G. Documenting and Sharing CMDRR experiences through M&E and learning process. Lessons will be captured in to information materials and learning resources and will be shared with other organizations to develop partnerships and mobilize resources.
4. How do envision using Amplify support?
All the above mentioned processes and activities need financial inputs. Therefore, if this idea become one of the winners, the financial award from Amplify will be used to acquire skills, conduct trainings and workshops, purchase material inputs, coordination and logistic costs etc. The financial procedures of Cordaid and other possible conditions from Amplify will be followed. The activity and the amount of support will also be open to beneficiaries and agreement will be reached with local government and subject to their control. Any possible modality of support from Amplify is welcome for discussion.
5. The second focus will be facilitating how Resilient Community Action Plan (RCAP) to factor in the government mandated Local Development Plans (LDP) through Sustainable Urban Development Tool (SUDT) and Alliance for Sustainable Urban Change (ASUC), which is a multi-stakeholder process. I can send you the detail if it is not clear in the previously submitted idea.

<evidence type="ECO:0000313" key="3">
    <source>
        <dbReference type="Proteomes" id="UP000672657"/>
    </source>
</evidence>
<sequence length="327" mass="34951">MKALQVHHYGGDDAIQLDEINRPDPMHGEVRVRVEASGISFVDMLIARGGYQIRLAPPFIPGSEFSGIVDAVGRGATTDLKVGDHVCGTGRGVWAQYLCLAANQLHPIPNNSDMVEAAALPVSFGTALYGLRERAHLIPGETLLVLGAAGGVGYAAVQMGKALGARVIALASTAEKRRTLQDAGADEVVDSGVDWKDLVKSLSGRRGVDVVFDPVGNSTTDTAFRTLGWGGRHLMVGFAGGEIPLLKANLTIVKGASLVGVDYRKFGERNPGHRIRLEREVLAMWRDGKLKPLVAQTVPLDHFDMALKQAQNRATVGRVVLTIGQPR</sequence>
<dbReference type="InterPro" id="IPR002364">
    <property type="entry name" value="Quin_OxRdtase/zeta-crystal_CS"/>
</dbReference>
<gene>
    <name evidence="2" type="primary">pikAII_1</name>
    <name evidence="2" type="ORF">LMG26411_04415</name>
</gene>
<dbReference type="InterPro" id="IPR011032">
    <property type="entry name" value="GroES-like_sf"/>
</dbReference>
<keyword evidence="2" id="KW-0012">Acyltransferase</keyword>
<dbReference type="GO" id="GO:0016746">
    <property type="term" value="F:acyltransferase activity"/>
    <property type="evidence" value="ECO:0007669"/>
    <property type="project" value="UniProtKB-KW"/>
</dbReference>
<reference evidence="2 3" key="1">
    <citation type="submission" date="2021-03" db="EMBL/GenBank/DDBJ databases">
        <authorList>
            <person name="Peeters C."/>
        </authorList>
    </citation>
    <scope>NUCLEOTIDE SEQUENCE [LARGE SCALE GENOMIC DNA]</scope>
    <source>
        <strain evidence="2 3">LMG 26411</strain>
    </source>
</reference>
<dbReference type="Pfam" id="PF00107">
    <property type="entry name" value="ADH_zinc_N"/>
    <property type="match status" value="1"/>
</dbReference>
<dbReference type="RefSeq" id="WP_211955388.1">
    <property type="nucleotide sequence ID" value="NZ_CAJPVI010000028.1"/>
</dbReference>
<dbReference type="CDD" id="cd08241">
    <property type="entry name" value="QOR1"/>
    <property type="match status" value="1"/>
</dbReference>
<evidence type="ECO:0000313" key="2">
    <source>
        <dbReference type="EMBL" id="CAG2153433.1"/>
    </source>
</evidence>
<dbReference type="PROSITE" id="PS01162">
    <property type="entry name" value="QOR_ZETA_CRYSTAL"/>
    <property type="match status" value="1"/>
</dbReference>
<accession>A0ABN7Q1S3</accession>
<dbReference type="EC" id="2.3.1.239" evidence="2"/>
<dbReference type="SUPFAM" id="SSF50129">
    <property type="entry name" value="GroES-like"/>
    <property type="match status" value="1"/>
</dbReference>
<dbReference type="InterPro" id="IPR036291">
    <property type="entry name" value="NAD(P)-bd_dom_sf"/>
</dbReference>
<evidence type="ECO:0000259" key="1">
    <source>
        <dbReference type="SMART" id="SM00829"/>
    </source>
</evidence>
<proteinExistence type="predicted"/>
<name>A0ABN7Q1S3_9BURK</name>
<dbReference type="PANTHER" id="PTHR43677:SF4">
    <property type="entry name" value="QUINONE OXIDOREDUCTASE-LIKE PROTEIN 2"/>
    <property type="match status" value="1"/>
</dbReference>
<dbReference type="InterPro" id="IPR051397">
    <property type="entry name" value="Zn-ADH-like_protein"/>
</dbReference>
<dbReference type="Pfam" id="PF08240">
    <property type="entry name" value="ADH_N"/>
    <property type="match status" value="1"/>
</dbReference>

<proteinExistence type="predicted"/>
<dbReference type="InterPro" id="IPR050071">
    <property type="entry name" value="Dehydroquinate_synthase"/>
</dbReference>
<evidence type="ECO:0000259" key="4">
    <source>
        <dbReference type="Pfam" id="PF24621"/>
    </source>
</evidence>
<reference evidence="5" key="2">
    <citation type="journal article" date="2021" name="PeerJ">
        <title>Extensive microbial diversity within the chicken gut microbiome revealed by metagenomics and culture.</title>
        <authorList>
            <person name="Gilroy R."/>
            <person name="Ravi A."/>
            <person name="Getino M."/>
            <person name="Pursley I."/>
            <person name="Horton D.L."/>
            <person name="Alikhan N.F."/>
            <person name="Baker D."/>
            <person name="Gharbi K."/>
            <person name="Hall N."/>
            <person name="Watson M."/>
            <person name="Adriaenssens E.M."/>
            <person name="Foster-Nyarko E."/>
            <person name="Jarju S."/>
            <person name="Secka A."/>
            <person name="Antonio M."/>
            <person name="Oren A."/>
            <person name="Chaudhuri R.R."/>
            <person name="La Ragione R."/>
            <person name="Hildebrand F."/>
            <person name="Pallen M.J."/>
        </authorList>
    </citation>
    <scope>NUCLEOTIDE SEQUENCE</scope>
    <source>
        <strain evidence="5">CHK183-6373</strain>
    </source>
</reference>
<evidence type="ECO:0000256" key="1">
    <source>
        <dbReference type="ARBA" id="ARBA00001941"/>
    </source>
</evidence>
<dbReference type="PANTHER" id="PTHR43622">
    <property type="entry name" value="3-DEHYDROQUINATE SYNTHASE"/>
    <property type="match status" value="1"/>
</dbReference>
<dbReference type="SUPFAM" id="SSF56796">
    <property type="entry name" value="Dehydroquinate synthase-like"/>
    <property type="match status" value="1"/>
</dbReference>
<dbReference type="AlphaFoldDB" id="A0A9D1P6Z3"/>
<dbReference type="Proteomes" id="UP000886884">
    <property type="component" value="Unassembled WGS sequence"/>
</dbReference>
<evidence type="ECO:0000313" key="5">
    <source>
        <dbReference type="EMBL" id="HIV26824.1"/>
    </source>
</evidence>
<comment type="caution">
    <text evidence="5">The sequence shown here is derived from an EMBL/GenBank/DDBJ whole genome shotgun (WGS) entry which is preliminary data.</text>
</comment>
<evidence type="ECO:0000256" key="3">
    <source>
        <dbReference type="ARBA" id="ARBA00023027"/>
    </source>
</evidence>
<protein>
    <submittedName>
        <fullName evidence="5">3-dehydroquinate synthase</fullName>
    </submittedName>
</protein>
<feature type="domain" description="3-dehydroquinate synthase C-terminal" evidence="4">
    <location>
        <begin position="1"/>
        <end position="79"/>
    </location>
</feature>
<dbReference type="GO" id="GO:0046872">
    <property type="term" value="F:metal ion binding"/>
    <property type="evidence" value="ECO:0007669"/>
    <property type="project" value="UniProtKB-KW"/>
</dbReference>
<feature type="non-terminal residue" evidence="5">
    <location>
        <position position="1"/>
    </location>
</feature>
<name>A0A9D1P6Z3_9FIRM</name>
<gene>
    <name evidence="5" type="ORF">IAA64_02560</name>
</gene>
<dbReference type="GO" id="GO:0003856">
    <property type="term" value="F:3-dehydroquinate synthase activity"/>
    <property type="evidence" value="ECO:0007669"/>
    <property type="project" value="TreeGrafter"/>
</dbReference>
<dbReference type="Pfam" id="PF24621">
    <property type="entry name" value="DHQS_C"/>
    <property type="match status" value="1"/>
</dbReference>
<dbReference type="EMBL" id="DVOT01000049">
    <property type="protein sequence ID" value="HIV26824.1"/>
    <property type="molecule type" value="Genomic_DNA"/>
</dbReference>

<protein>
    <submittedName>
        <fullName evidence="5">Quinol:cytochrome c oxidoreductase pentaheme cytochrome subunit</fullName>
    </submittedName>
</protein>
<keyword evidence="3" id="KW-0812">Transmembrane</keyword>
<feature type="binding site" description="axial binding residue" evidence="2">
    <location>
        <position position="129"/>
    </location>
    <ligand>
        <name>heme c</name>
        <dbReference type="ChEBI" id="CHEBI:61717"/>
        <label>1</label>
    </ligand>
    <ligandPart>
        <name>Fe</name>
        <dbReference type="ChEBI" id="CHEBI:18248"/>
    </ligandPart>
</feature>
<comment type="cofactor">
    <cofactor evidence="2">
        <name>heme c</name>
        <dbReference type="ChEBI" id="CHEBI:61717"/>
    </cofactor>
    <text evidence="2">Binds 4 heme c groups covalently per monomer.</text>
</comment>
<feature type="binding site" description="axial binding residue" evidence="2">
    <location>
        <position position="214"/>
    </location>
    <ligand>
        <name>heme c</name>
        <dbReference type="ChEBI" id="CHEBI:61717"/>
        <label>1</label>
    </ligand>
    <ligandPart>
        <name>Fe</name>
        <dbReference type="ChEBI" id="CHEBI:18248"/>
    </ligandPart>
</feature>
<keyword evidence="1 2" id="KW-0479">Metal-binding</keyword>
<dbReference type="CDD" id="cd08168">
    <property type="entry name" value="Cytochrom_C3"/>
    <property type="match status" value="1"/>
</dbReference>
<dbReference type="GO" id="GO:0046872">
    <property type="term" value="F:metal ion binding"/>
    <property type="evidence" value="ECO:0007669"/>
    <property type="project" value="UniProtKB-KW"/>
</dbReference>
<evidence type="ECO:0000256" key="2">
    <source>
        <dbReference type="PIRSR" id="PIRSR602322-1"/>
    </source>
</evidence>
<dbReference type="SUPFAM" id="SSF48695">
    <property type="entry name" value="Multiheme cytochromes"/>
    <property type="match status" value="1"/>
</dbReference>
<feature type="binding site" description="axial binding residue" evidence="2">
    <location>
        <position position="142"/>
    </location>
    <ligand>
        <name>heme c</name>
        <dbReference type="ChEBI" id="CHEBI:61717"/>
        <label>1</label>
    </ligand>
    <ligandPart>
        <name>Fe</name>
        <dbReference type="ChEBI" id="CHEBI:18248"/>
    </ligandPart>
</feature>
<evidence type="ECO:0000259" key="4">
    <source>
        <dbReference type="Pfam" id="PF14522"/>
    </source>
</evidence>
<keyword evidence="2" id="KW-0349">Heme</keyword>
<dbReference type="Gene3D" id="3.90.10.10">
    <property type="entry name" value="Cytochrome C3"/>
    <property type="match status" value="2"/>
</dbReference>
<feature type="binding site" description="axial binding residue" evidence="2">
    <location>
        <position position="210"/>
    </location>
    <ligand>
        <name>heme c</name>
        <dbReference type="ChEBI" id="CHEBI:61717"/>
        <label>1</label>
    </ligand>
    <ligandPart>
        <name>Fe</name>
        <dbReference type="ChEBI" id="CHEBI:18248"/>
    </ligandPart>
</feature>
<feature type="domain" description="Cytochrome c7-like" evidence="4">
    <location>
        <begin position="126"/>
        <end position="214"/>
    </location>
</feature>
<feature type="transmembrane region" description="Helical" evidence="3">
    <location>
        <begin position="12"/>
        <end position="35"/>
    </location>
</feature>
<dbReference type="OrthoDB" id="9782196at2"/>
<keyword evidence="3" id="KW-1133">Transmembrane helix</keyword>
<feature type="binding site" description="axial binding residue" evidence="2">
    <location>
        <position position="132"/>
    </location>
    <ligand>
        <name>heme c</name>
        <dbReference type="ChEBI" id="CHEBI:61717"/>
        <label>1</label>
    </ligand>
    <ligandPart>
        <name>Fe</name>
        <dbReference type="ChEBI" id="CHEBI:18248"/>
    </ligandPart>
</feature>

Cordaid always work bottom up in a participatory way with some differences from city to city depending on the local context. We supported the urban poor by engaging other stakeholders, and we always build from what is already exists and believe that the residents themselves are the actors of change and support them to improve. Urban poverty is concentrated in slum settlements and remains acute and is characterized by high vulnerability to effects of climate change, limited opportunity, inequitable access and control over resources & services and limited ability to impact decision-making. A deeper analysis of urban poverty and vulnerability leads to a particular focus on women heading households, which constitute more than 50% of the households in slums and who are highly dependent upon urban spaces and services for their livelihoods. As you rightly commented, these groups are the ones with creative solutions and adaptation methods and this justifies focus on empowerment and advocacy. In par with this, the primary purpose of the toolbox and the alliance will be to facilitate supply side advocacy (through technical capacity building measures to the duty bearers), and at the same time facilitating multi-stakeholder process and governance structure that empower the right holders (slum dwellers) and other stakeholders in the private and public sectors, so that their needs and interests will inform the technical capacity building process and influence decision making. We know Cities Alliance very well and are currently discussing on renewing our partnership with the Directors in Brussels. As you quite interestingly proposed, the cities alliance's approach of negotiated urban development is highly valid. Historically, Ethiopian cities developed organically and slum settlements are distributed over the urbanized areas including the highly exposed peripheral areas such hill sides and river banks. Making the poor part of the slum re-development process is no easy thing and calls for negotiated development approach with the 'win-win‘ results. The idea that slum areas could simultaneously be re-developed and significantly address local issues of poverty & vulnerability – masked the reality that benefits and costs of making the slum poor part of the urban development varied widely over time and space and between different groups. In addition to the technical training, the toolbox and the alliance will focus on one of the central challenges of co-development/ management: how to define and negotiate responsibility, entitlements and lost opportunities among a diverse group with very different values, knowledge and power. Cordaid will play a neutral broker role through the Alliance for Sustainable Urban Change (ASUC). As with ASUC and co-management, the essential role of institutions and legitimacy of governance arrangements will be key variables. In negotiating trade-offs, ACUC will stress the problems of the discrepancies of power, the inadequacy of monetary calculations to measure value, the challenges of bridging inconsistent approaches of specialists, policymakers and practitioners and addressing the differences between and among communities and governments.